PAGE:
WASHINGTON — About once a week, usually on Thursday afternoons, half a dozen top White House and Justice Department officials meet to perform a little-noticed but profoundly important task: selecting, from among hundreds of candidates, those who will be recommended to President Reagan for nomination as federal judges.
It is not an idle job. By 1989, when his second term ends, Reagan will have had an opportunity to make far more appointments to the federal judiciary than any other President. Already, he has appointed 31 judges to the regional U.S. appellate courts--or 23% of the judges now sitting--and 130 to the District Court bench--26% of those sitting.
Record for Appointments
This year alone, Reagan will make at least 115 more nominations to the federal bench--surpassing the record 262 that Jimmy Carter made in his four-year tenure. Assuming a normal turnover rate, Reagan will have filled more than half of the 744 federal appeals and District Court judgeships by the end of his second term.
Thus, although Justice Sandra Day O'Connor remains his only Supreme Court appointment so far, Reagan already has put a deep and lasting imprint on the rest of the federal judiciary--the appeals and trial courts that dispose of the vast majority of the hundreds of thousands of criminal and civil cases brought each year.
And, unlike some presidential appointees, who have taken surprising turns once they reached the federal bench, Reagan's choices by and large are exercising just the kind of "judicial restraint" that this President advocates--interpreting the law narrowly, deferring to legislators and other government policy-makers and refusing to declare broad new individual rights.
In the process, the President has cheered conservatives and others who share his philosophy and his views on public policy questions. He also has spread concern and dismay among civil rights groups, public-interest lawyers and other activists who fear that Reagan nominees could dominate the federal courts for decades on such politically sensitive issues as abortion, affirmative action and the rights of criminal defendants.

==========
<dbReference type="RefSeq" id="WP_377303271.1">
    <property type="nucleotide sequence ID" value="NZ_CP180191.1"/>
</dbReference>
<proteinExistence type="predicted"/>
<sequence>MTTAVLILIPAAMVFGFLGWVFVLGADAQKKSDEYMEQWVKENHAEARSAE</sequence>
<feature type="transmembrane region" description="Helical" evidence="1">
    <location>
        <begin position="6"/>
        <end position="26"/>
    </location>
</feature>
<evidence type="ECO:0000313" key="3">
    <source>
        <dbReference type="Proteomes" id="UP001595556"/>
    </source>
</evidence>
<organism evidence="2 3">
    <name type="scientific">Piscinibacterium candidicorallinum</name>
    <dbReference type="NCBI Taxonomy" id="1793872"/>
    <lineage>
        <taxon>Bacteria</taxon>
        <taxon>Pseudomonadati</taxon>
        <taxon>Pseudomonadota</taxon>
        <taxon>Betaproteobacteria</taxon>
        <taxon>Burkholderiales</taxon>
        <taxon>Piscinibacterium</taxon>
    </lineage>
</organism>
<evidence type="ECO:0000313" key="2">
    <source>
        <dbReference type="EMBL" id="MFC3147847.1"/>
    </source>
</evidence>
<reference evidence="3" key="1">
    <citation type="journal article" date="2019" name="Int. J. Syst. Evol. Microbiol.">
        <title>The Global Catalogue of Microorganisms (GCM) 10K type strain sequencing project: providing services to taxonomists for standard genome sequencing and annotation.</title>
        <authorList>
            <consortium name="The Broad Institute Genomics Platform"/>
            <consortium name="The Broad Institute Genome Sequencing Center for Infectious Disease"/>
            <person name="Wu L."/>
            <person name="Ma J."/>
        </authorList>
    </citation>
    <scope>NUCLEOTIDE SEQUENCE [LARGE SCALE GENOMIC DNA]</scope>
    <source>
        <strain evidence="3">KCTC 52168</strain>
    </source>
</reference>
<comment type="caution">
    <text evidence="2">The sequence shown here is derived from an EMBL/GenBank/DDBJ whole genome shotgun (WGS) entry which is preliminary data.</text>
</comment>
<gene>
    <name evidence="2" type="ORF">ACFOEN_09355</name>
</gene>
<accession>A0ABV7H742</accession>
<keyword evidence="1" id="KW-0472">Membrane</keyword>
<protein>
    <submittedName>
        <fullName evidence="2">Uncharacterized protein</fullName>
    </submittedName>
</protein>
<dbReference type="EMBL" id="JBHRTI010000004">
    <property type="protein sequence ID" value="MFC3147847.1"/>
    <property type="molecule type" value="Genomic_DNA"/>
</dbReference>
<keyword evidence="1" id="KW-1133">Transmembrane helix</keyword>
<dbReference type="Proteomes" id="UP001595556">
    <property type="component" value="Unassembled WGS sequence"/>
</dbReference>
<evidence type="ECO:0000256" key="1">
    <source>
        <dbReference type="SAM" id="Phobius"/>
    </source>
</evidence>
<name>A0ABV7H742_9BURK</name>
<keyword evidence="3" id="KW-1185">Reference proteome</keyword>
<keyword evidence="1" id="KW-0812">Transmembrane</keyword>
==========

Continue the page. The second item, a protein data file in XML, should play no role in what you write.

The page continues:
The Alliance for Justice, a coalition of liberal groups, is forming a watchdog unit that will monitor the Administration's nominations--looking into each candidate's background, organizational associations, legal writings or previous judicial record. They will be seeking any evidence that nominees are biased against women and minorities or unfairly resistant to class-action suits and other attempts to bring social reforms through legal action.
Any such evidence would be turned over to American Bar Assn. officials reviewing the nominations or to the Senate Judiciary Committee, which must clear any nominees submitted by the Administration for Senate confirmation.
"We were very concerned that this Administration has chosen people based more on ideology than merit," said Susan Liss, a Washington attorney who is directing the project. "Our aim is that the judiciary remain an independent third branch of government and not so directly reflect the political views of the President."
Fewer Blacks Appointed
There is also widespread criticism of the relative lack of ethnic and gender diversity among Reagan appointees. Carter, placing heavy emphasis on appointing minorities and women, ended up naming 38 blacks, 16 Latinos and 40 women to federal judicial posts. Reagan, saying that he would emphasize merit over diversity, has appointed 2 blacks, 8 Latinos and 17 women--including O'Connor--to the federal bench during his first four years in office.
"The Reagan record on appointment of blacks is the worst since the (Dwight D.) Eisenhower Administration," said Sheldon Goldman, a political scientist at the University of Massachusetts.
"This Administration says it values equal opportunity, but there's no way to accomplish that without some kind of affirmative action . . . . I'd like to see the Reagan Administration take more seriously the importance of placing on the federal bench minorities who have been historically discriminated against," Goldman said.
The Administration counters that it does seek minorities and women for the bench but that philosophical considerations must come first. "We are interested in making the bench as diverse as possible, and we encourage women and minority candidates," said James M. Spears, an acting assistant attorney general who heads the Justice Department's Office of Legal Policy.
"But we're not going to sacrifice those things we feel most important simply to adjust the numbers," Spears said. Advocates of the judicial conservatism favored by the Administration say that what matters is \o7 how\f7 a judge reaches a decision--not necessarily what he decides. They deplore "judicial activism"--the tendency to shape the law to reach the result a judge desires.